Thou shalt not post pictures of home-made birthday cake excellence on Facebook, so that my children spot them and spend the next ten years bringing up my own birthday cake inadequacies.
Thou shalt not point out that your child is walking and talking while mine has spent the last three hours with his hands down his trousers.
When spying my child indulging in antisocial activities in public, thou shalt utter the words “her mother will be very cross when she finds out about that”; implicitly underlining that a) I am the all seeing, attentive parent, and b) I have high behavioral standards. It is irrelevant whether you believe this or not, and extra credit is given for saying it when other parents are present.
When spying my child inappropriately dressed, thou shalt sing out in a helpful tone “Would you like me to call your mother to drop off your sweater / trousers / anything that doesn’t look like a Britney Spears outfit?”, thus communicating to the child that a) she’s busted; b) you are willing to go there; and c) there are eyes everywhere. Extra credit is given for not telling me about inappropriate attire unless there is a repeat occurrence.
When my teenage child makes an inappropriate remark, thou shalt enter into a lengthy and awkward story about your own teenage angst, preferably with reference to kissing. The mental picture of adults ever indulging in such behavior is enough to silence any outburst, and serves as a cruel and unusual punishment which rarely has to be repeated.
When my child comes looking for sympathy about my latest parenting gaffe, thou shalt listen kindly and then retell the story about how aforementioned child once had diarrhea next to the deli counter in a crowded supermarket, and until life roles are reversed, I still have the moral high ground.
When my child comes looking for support in opposition to the latest parenting policy, thou shalt listen sympathetically, nod furiously, make noises of agreement, and then reiterate policy without the benefit of parent type shrieking. Extra credit is given if child thanks you for being so reasonable and fails to notice that it is the same policy.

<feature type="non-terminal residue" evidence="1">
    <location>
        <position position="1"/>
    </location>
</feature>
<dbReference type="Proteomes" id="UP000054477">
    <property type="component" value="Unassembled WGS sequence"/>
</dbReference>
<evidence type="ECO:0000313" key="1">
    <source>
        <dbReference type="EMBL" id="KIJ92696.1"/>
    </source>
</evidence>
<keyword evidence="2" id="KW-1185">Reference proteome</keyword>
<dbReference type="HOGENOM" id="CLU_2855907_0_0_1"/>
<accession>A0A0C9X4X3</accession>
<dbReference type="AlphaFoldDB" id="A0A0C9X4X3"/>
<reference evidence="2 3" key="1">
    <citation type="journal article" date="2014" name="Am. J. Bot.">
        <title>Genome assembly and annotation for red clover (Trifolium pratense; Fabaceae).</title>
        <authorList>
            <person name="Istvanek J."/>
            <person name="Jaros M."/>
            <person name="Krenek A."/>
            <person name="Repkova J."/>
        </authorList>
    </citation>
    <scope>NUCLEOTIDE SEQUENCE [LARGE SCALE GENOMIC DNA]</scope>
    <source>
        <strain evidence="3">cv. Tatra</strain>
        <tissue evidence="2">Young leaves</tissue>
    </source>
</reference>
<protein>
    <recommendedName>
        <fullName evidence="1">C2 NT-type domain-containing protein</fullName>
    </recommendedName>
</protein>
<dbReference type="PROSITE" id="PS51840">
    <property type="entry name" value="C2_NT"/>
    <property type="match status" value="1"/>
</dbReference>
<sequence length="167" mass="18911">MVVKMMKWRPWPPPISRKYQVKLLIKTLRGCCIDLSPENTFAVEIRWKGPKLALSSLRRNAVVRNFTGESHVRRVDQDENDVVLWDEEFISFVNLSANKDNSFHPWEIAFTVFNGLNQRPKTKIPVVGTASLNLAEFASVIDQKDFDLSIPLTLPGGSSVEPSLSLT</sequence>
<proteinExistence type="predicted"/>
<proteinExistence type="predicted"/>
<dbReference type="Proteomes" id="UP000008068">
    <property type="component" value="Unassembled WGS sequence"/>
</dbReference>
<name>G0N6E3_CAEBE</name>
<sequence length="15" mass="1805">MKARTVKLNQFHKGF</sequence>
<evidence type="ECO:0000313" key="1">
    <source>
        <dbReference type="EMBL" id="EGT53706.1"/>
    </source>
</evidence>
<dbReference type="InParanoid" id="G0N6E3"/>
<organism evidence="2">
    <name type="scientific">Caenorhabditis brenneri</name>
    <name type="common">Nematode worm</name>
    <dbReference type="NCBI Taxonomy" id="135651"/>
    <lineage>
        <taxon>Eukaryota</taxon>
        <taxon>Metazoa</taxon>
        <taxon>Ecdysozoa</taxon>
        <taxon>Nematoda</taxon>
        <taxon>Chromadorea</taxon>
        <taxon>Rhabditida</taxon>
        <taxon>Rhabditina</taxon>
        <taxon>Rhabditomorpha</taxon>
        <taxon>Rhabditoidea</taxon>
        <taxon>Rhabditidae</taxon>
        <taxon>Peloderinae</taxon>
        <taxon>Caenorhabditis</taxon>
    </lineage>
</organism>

When my child leaves home, thou shalt not mention how many times I uttered the words “I can’t wait for them to leave home” and instead hand over tissues and gin to drown my sorrows.
Should my child get married, thou shalt attend the wedding without publicly mentioning the pant fumbling, the diarrhea, the inappropriate clothing or the teenage years. Extra credit is given for having photographic evidence for use in ensuring timely Christmas visits etc.
When my child has children, thou shalt join me in watching them recreate all my worst mistakes, smile and enjoy the show..
Photo courtesy of Clare Kruse, who inspired this post by breaking Rule 1..
The years of intercultural miscommunication are finally paying off. Having created chaos and given offense across three continents, I am now the acknowledged expert in the art of the apology, and thanks to Wiggy One, yesterday I got to practice them, Yet again.
For those of you with teenage sons, I know you feel my pain. For those of you who have yet to experience the joy that can only be found in trying to raise an adolescent male, you might want to file this letter away for future reference, because you are going to need it.
Dear Ms X,
I was somewhat alarmed at The Wiggy One’s current English grade, and on close questioning he confessed that after completing what he felt was an inspired essay on the themes contained within The Scarlet Letter, he followed it up with the classic line ” And I didn’t even read the book”. I was unsurprised to see your “Let’s talk” response, and can only congratulate you on your restraint.
I can vouch for the fact that he has in fact read the book in its entirety, mainly because he generously shares his discontent with the writing of Nathaniel Hawthorne on a nightly basis at the dinner table, and has stolen all of my Post It notes. I can only hope that War and Peace is not on the curriculum this year, or I may have to abandon home cooked meals in favor of TV dinners and a locked stationary cabinet.
I have yet to comprehend the inner workings of the teenage male mind, and consider my day a success if no-one died and nobody got pregnant. Low standards, I know, but it’s either that or risk developing an unhealthy relationship with alcohol. What I am looking forward to is that pivotal moment in college when he realizes that all the interest, time and effort that others have invested in him over the years has been because we are all kind, good and caring people, and not because he is the Uncrowned King of the Universe or the Second Coming, both of which seem to be common delusions in adolescent males.